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Maersk ship entering the Port of Rotterdam. Photo: Shutterstock

Maersk ship entering the Port of Rotterdam. Photo: Shutterstock

Shippers Frustrated as Spot rates Rise Alongside Demand

The Loadstar
Total Views: 944
May 3, 2024

By Gavin van Marle (The Loadstar) –

A strengthening demand scenario on the Asia-European trades appears to have caught carriers and forwarders by surprise, and tightening space has increased the chances of shipments moving under long-term contracts being rolled.

“My inbox started to blow up towards the end of last week, with customers having problems with their allocations,” one European forwarder told The Loadstar.

“The problem is that contract rates are well below spot rates and when that happens during busy period, carriers will always prioritise the highest-paying cargo – what is unusual about he current situation is that I just don’t know where it is coming from.”

During yesterday’s first-quarter earnings call with analysts, Maersk CEO Vincent Clerc suggested that European importers had now entered a period of restocking.

Maersk saw a 9% growth in volumes into Europe during the period.

He said: “In Europe, with 9% growth, we believe there is something of a restocking, because there was cautiousness last year in Europe that maybe the macro environment would not be so good, and people had run their stock down. Consumption keeps on holding better than maybe what some of our customers had feared, and now you have a little bit of a restocking going on as we’re moving into the year.”

Spot rates on Drewry’s World Container Index’s (WCI) Shanghai-Rotterdam leg saw 2% week-on-week growth, to $3,103 per 40ft, and up 3% on Shanghai-Genoa, to $3,7176 per 40ft.

In reality, many shippers may already be paying more to avoid rollovers.

Asked by The Loadstar about this week’s market, one UK-based forwarder said: “One word: mental.

“Spot rates are shooting up rapidly – and this could be just the beginning as demand is stronger than expected and capacity is absorbed by Red Sea diversions.

“We expect Q2 to remain elevated with the peak season volumes kicking in, and possibly not cooling until Q3, when new deliveries hit the market,” he explained.

This week also saw the introduction of new FAK rates on the Asia-North Europe trades, with a 1 May implementation of MSC’s new rate of $4,500 per 40ft high-cube to North European ports.

Meanwhile, Maersk Line is also targeting big rate increase in the trade in the coming days, with its peak season surcharge (PSS) set to triple from the current $500 per 40ft to $1,500 from 11 May.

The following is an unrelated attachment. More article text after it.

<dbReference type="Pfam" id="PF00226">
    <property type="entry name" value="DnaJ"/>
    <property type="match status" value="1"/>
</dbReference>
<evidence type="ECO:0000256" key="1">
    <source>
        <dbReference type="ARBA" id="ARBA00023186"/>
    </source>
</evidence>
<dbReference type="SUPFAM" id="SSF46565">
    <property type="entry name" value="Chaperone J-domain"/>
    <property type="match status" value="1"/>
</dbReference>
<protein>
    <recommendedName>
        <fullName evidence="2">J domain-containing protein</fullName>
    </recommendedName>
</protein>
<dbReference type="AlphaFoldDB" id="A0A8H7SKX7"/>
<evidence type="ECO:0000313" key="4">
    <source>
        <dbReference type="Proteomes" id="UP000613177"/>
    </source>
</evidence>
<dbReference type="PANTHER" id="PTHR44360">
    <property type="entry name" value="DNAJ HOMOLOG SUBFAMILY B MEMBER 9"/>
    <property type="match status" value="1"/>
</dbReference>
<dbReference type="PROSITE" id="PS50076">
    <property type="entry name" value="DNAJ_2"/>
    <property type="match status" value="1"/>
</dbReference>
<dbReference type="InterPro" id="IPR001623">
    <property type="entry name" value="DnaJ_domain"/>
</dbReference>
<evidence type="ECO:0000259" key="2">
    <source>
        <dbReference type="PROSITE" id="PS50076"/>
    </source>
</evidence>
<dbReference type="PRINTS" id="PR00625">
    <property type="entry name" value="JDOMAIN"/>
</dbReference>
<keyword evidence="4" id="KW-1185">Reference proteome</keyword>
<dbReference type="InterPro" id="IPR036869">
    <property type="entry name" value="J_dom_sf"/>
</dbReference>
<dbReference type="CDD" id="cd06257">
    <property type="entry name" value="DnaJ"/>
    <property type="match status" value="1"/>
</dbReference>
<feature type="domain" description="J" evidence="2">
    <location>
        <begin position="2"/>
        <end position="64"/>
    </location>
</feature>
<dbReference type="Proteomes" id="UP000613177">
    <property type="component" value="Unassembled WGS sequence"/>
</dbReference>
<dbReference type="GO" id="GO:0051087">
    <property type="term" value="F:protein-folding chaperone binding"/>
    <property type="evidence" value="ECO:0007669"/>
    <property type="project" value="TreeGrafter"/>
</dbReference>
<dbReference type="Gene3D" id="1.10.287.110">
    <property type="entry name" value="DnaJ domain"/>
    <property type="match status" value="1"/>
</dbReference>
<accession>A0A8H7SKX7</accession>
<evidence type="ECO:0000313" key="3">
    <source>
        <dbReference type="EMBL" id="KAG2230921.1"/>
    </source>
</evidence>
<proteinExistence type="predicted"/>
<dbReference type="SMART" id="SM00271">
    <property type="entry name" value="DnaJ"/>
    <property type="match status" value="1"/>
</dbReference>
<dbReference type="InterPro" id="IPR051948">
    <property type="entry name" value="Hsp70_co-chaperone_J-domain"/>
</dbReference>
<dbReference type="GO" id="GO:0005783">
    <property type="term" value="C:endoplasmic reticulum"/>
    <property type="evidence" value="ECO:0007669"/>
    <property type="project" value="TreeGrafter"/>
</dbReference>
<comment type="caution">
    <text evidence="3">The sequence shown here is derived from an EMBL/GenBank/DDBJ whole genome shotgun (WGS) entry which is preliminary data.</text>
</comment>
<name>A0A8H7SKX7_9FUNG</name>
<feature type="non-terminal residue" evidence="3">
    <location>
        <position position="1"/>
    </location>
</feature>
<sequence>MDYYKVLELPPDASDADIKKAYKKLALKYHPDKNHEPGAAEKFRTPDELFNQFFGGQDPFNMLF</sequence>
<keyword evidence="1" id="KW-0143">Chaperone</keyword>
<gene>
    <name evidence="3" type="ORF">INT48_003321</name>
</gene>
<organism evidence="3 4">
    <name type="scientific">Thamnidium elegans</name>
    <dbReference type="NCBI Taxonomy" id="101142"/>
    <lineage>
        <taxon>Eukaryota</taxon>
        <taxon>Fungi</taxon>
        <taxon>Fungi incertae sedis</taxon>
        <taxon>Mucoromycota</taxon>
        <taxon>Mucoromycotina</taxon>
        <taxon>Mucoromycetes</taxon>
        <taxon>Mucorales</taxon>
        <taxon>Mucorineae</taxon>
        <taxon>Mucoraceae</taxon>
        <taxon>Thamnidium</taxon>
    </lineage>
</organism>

One large European importer noted that the PSS was in addition to the trade disruption surcharge already levied by Maersk, which is meant to cover the costs of the diversion around the Cape of Good Hope, and questioned whether surcharges were justifiable, given how quickly they had jumped in such a short space of time, as well as voicing familiar frustration over the lack of communication from carriers.

“There seems to be so much smoke and mirrors with the liners at the moment that people may well be getting the wrong end of the stick, in relation to the surcharges,” the importer added.

The tighter space appears to be the result of schedule “slidings”, rather than blanked sailings – with one source noting “sometimes the situation is you get rolled from your intended vessel to the next; but if you are booked on that next vessel, you may find your cargo rolled, as the carrier has to load cargo that was rolled the week before”.

“Carriers are definitely taking advantage of the situation and we’ve already seen issues with restricting allocations on our long-term contract deals,” another forwarder told The Loadstar.

“In one week, a carrier cut our allocation by 80% with little prior warning.  The only way to get more space is to use FAK, or even premium guaranteed, pricing options – customers are not happy, but there’s not much choice, currently,” he added.

There may also be a psychological element to shippers’ consternation, as a forwarder explained: “Customers who have been shipping on these types of rates have not been happy about it, but this more to do with the lack of space available and carriers still blanking, and that they expected rates to continue going downwards after Chinese New Year and budgeted their logistics spends on this.”

Elsewhere, on the main east-west trades, spot rates remained largely unchanged, with the WCI’s Shanghai-Los Angeles leg down 1%, to 3,371 per 40ft, while Shanghai-New York was flat, at $4,382 per 40ft, and Rotterdam-New York also unchanged, at $2,210 per 40ft.

(c) Copyright Thomson Reuters 2024.

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